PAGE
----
On August 15, 2001, a federal grand jury filed a five-count indictment charging Kendricks in two of the five counts. In Count One Kendricks was charged, along with two co-defendants, with armed bank robbery in violation of 18 U.S.C. § 2113(a) and (d) and 2(a) and (b). In Count Two Kendricks was charged, along with two co-defendants, of discharging a firearm during and in relation to the bank robbery charged in Count One in violation of 18 U.S.C. § 924(c)(1)(A)(iii) and 2 (a) and (b). A nine count superseding indictment was subsequently filed on December 19, 2001, charging Kendricks in all nine counts. Kendricks was charged with aiding and abetting other named and unnamed parties as follows: Count One--conspiracy to commit armed bank robbery in violation of 18 U.S.C. § 2113 (a) and (d); Count Two--armed bank robbery in violation of 18 U.S.C. § 2113(a) and (b) and 2(a) and (b); Count Three--threatened to destroy SunTrust Bank with an explosive device in violation of 18 U.S.C. § 844(e) and 2(a) and (b); Count Four--discharged a firearm during the bank robbery charged in Count Two in violation of 18 U.S.C. § 924(c)(1)(A)(iii) and 2(a) and (b); Count Five--brandished a firearm, a short-barreled, 16 gauge shotgun, during the bank robbery charged in Count Two in violation of Title 18 U.S.C. § 924(c)(1)(A)(ii) and 2(a) and (b); Count Six--possessed a firearm, a short-barreled, 16 gauge shotgun, during the bank robbery charged in Count Two in violation of 18 U.S.C. § 924(c)(1)(B)(I) and 2(a) and (b); Count Seven--possessed a shotgun having a barrel length of approximately nine and fifteen-sixteenths inches which had not been registered to them in the National Firearms Registration and Transfer Record as required by Chapter 53, Title 26, United States Code, in violation of 26 U.S.C. § 5861(d) and 5871 and 18 U.S.C. § 2(a) and (b); Court Eight--armed bank robbery in violation of 18 U.S.C. § 2113(a) and (d) and 2(a) and (b); and Count Nine--discharged a firearm while committing the bank robbery as charged in Count Eight in violation of 18 U.S.C. § 924(c)(1)(A)(iii) and 2(a) and (b).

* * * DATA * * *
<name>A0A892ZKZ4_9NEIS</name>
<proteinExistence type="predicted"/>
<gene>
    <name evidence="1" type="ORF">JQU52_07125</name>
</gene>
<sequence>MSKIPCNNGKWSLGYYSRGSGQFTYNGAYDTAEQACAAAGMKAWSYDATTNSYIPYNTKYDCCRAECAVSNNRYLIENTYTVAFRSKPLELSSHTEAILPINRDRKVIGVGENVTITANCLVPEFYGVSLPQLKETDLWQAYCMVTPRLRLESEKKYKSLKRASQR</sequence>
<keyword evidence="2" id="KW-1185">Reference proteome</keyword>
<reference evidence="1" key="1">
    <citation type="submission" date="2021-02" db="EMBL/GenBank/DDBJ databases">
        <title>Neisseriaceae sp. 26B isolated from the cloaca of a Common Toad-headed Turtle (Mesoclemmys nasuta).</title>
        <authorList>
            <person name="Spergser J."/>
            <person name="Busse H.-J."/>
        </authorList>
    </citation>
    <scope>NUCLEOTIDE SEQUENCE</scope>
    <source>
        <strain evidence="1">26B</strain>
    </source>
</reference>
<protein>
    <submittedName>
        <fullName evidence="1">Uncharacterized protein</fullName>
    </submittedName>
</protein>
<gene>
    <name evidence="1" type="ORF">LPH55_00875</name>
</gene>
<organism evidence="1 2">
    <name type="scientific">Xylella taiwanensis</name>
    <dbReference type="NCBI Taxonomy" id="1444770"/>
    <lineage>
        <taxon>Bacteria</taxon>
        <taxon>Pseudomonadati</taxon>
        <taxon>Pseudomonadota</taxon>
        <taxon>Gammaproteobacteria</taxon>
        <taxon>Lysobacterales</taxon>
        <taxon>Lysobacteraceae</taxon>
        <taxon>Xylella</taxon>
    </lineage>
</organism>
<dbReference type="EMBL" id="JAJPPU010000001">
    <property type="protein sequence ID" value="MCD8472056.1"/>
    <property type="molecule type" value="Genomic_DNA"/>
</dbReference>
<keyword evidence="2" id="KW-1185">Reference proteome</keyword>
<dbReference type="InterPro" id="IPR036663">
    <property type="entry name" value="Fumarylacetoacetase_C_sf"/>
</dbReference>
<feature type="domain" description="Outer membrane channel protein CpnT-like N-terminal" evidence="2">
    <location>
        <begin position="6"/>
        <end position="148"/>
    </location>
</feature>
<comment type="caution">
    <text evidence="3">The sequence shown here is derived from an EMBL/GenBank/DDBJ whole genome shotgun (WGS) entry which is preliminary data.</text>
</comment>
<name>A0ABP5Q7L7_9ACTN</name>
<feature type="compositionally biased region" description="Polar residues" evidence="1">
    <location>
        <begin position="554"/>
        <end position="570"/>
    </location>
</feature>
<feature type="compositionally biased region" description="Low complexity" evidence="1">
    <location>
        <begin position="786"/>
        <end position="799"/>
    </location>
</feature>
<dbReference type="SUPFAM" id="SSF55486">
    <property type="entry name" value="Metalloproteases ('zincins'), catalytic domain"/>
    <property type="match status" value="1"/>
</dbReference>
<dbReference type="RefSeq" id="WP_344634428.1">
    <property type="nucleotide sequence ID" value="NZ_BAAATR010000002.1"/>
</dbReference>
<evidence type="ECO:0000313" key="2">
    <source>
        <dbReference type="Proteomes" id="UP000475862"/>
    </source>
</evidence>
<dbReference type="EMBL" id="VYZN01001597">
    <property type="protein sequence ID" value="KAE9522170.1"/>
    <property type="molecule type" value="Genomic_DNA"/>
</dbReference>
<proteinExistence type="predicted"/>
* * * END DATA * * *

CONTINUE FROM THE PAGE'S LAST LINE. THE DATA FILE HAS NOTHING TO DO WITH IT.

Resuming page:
After a six-day jury trial, Kendricks was convicted of Count One through Count Nine, and subsequently sentenced by this Court to a term of 500 months imprisonment to be followed by five years of supervised release. Kendricks filed a direct appeal which was affirmed by the Sixth Circuit Court of Appeals on April 13, 2005. The mandate issued on July 13, 2005. See United States v. Kendricks, 127 Fed.Appx. 836 (6th Cir. 2005) (unpublished), rehearing en banc denied July 5, 2005. When a federal criminal defendant pursues a direct appeal to the court of appeals, his judgment of conviction becomes final for § 2255 purposes upon the expiration of the 90-day period in which the defendant could have petitioned for certiorari to the Supreme Court, even when no certiorari petition has been filed. Clay v. United States, 537 U.S. 522, 525 (2003). Kendricks timely filed the instant § 2255 motion on or about July 7, 2006.